US Middle East Policy in Obama’s Second Term

US Middle East Policy in Obama’s Second Term

  • 19 February 2013

President Barack Obama has signaled his general lack of interest in the Middle East, his desire to withdraw militarily from the region, and his conviction, as a Pacific-Rim president, that the future of American diplomatic and military engagement lies in the Far East. Can he rebalance towards Asia while avoiding unbalancing the Middle East? In his second term he faces several severe challenges in the region. The US military withdrawal from Afghanistan, whether wholly or in part, poses diplomatic challenges as well as logistical ones. Agreements with Pakistan and India will be crucial to success here. The Syria crisis is likely to drag on for some time, and its aftermath will pose continued security problems for US allies in the area. Obama clearly wants the ‘cold war’ with Iran over its nuclear enrichment program, but the severity of US sanctions on that country creates a volatile relationship that could easily turn to hostilities. Moreover, Obama has unwisely set a vague red line for military intervention, which is Iranian acquisition of nuclear weapons capability.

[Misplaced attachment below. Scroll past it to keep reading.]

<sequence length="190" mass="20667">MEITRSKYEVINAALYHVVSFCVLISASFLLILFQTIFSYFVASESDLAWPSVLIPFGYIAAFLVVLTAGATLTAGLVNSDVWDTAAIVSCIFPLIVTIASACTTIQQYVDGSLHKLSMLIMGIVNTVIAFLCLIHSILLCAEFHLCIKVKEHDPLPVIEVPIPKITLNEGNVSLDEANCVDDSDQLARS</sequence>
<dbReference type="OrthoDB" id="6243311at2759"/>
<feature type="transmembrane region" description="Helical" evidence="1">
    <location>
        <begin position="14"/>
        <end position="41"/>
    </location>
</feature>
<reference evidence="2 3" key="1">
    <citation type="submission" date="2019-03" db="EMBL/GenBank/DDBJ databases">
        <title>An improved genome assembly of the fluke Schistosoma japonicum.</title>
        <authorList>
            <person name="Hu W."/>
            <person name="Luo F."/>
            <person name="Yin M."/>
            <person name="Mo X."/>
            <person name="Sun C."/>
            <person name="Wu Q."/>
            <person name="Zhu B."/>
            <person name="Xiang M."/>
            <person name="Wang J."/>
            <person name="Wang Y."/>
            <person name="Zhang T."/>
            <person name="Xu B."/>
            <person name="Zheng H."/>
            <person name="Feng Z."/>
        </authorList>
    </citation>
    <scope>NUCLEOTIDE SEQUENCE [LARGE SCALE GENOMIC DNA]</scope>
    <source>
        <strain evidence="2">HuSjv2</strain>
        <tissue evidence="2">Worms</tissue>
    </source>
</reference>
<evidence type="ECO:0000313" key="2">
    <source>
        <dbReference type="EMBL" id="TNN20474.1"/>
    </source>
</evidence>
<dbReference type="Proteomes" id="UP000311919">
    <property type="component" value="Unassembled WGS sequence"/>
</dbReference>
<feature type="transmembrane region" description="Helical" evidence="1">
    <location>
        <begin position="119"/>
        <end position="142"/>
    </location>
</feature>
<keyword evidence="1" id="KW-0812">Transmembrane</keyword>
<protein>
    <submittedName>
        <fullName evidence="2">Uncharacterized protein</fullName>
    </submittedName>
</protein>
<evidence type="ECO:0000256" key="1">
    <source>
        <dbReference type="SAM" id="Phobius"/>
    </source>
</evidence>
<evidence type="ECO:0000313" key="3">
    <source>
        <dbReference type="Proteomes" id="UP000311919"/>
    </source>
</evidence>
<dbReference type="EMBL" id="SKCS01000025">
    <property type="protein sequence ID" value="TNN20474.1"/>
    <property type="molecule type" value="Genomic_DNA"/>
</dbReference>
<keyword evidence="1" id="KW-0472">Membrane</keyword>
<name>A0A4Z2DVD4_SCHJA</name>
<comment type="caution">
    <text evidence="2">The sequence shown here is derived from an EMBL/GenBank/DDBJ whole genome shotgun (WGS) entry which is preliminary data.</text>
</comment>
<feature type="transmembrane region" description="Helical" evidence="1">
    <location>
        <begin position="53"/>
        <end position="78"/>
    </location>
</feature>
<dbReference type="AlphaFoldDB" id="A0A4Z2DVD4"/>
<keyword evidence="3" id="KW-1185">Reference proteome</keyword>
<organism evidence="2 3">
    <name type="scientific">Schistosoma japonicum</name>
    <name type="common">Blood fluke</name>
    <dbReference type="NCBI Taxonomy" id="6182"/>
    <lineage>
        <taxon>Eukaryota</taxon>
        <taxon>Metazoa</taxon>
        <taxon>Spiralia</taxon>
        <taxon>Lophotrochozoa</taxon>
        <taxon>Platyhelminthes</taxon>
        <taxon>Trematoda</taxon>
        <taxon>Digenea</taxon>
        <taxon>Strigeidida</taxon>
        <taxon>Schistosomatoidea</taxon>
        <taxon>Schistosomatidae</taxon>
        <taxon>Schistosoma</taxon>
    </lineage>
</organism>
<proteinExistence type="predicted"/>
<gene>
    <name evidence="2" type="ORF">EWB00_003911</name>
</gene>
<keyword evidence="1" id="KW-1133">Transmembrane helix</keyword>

The rise of the Muslim Brotherhood and al-Nahda in Egypt and Tunisia, and the continued fragility of the post-Arab Spring societies, are also challenges for Obama. His domestic energy policy of promoting Green Energy has potential long-term implications for Middle East hydrocarbon producers, for the US strategic posture in the Middle East, and for US cooperation with Gulf renewable energy initiatives. Finally, it remains to be seen if he is willing to invest some of his prestige and popularity in making a final attempt to secure a two-state solution to the Israeli-Palestinian conflict before it becomes finally impossible within a year or two.

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Tuesday 19 February 2013

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Tuesday 19 February 2013

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